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What’s Great About Cleveland

Cleveland Rock Hall of Fame (photo courtesy of Dead Tree Photography)
Cleveland Rock Hall of Fame (photo courtesy of Dead Tree Photography)

My name is Roberta Malbin Levenson. I am a lifelong resident of Cleveland, Ohio. Recently, I attended a talk Dan Ruminski presented on the Drury Mansion and the Francis Drury family/legacy. The former mansion is located on land now owned by the Gilmour Academy and is less than a mile from where I live in Gates Mills, Ohio.

Like many native Clevelanders, I knew the Drury name because of it’s’ connection to the Cleveland Playhouse. I’d passed by the Drury Mansion countless times but had no idea of its significance or history. I found Dan’s presentation fascinating and found myself “stepping up to the plate” when he requested the participation of any interested audience member(s) in an effort to change the way Cleveland is perceived and share its rich heritage.

As we delve into the history of Cleveland, we encounter people who have relocated to this area from elsewhere for a myriad of reasons. It is very interesting to talk to these individuals and learn about their preconceived impressions of this city and to discover how they came to view and experience Cleveland after residing here for some time.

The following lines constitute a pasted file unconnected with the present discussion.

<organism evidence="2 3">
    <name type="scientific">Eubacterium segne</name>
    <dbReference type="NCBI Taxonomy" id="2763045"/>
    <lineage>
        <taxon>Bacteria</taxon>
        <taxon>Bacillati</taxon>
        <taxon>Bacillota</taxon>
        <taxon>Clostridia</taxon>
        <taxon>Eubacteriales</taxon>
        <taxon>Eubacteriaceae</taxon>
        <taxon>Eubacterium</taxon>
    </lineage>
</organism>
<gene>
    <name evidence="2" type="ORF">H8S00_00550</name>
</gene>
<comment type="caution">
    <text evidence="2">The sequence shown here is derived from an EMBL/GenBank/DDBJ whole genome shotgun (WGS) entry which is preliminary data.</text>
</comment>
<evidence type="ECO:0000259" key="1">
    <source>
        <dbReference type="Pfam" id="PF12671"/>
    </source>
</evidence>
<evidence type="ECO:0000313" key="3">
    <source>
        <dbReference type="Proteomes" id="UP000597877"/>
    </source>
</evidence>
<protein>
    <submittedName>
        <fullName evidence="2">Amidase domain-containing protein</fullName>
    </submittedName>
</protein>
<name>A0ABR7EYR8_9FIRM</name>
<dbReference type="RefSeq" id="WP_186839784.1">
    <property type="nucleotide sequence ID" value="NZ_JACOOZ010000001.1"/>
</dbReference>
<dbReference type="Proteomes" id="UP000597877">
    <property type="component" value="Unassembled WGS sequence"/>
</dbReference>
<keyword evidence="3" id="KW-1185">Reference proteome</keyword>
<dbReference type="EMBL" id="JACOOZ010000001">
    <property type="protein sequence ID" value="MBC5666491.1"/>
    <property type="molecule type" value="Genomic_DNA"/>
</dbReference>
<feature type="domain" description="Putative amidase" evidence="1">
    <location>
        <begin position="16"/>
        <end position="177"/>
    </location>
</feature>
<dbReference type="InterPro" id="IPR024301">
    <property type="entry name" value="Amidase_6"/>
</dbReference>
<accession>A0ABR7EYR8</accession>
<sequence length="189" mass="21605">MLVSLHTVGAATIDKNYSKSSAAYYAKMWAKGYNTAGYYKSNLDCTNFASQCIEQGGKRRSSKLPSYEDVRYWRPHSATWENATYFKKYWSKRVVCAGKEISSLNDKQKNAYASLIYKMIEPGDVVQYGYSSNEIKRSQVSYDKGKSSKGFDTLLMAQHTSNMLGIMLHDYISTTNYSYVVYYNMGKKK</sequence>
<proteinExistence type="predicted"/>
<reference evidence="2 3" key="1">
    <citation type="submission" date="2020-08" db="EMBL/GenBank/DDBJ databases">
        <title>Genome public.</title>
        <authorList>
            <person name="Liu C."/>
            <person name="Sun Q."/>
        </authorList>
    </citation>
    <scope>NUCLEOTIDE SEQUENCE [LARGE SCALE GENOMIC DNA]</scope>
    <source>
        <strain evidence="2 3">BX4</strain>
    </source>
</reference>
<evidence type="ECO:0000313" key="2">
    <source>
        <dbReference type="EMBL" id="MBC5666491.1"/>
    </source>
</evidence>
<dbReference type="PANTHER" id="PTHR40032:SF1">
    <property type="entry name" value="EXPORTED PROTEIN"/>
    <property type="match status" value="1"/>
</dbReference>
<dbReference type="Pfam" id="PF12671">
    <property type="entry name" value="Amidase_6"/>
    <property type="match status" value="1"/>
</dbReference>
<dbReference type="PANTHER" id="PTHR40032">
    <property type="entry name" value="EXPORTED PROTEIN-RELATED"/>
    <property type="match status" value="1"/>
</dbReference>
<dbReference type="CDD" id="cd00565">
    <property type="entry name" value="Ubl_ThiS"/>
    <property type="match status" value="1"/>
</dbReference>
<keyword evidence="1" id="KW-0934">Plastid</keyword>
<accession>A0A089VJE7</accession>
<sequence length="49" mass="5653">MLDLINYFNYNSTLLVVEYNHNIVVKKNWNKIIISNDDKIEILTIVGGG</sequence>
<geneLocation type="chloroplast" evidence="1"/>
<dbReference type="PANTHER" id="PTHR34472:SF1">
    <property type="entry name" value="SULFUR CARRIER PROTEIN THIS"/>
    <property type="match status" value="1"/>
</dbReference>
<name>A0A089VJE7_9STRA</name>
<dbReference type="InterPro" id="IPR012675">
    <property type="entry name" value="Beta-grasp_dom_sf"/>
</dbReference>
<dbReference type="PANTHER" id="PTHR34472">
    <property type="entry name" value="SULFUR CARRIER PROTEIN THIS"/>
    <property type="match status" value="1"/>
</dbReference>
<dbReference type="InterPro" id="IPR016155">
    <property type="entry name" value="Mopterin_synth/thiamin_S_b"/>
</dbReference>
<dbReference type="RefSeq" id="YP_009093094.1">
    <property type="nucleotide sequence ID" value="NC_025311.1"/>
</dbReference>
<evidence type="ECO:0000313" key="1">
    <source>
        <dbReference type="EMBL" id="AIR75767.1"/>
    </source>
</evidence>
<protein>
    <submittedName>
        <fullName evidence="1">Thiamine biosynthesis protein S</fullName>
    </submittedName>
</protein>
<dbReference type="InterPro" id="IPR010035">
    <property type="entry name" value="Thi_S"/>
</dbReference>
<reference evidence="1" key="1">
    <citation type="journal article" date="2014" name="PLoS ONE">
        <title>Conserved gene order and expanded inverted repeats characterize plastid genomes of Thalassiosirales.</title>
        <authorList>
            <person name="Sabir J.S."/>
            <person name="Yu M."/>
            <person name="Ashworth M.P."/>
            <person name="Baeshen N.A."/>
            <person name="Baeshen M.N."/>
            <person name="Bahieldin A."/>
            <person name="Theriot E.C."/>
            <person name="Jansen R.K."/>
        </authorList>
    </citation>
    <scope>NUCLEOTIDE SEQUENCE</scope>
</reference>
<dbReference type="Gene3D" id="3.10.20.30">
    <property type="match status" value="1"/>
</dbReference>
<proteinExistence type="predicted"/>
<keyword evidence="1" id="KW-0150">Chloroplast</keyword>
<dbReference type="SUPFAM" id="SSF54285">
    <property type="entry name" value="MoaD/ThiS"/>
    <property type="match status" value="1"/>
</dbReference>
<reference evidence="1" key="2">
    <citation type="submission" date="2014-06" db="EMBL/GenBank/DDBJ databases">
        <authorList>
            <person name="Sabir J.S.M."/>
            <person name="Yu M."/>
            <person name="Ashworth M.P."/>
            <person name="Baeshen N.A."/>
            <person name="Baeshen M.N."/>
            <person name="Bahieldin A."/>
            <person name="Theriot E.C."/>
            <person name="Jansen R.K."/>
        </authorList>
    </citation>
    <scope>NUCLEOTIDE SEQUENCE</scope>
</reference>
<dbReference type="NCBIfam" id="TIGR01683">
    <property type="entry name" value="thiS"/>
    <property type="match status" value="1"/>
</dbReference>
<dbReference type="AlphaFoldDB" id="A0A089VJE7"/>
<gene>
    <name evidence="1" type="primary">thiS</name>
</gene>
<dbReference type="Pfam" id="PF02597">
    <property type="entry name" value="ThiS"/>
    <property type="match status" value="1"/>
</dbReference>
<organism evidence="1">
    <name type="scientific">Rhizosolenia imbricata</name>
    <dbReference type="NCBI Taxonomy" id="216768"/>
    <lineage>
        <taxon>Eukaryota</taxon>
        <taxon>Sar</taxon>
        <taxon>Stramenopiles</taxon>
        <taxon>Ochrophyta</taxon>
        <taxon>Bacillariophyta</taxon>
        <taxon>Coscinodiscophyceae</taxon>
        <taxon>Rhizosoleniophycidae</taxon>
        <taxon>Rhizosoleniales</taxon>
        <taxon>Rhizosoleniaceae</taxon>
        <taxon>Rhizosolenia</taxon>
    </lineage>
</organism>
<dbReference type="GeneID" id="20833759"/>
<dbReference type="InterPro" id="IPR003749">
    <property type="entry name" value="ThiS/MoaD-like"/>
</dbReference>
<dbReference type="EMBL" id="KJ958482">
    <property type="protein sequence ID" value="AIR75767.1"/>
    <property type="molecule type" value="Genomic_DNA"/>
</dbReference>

Besides new Clevelanders’ experiences, future blogs will feature those of individuals who have left the area, yet have fond memories of life in this city. Other articles will feature native Clevelanders who have had experiences bearing a direct connection to people and events of the late 19th-early 20th century.

Our purpose here is to dispel the “mistake on the lake” impression that has sometimes been eluded to when people refer to Cleveland. By sharing some of the history of the Industrial Era in Cleveland along with anecdotal stories—both historical and current, we believe that followers of this blog will discover their impression of Cleveland evolve to a point where they will consider this city as the “gem on the lake” as we do.

We will connect events of the Industrial Era and those individuals who were responsible for it with the treasures we have in Cleveland one hundred plus years later. We are excited as we begin this unique journey into Cleveland history.

– Written by: Roberta Malbin Levenson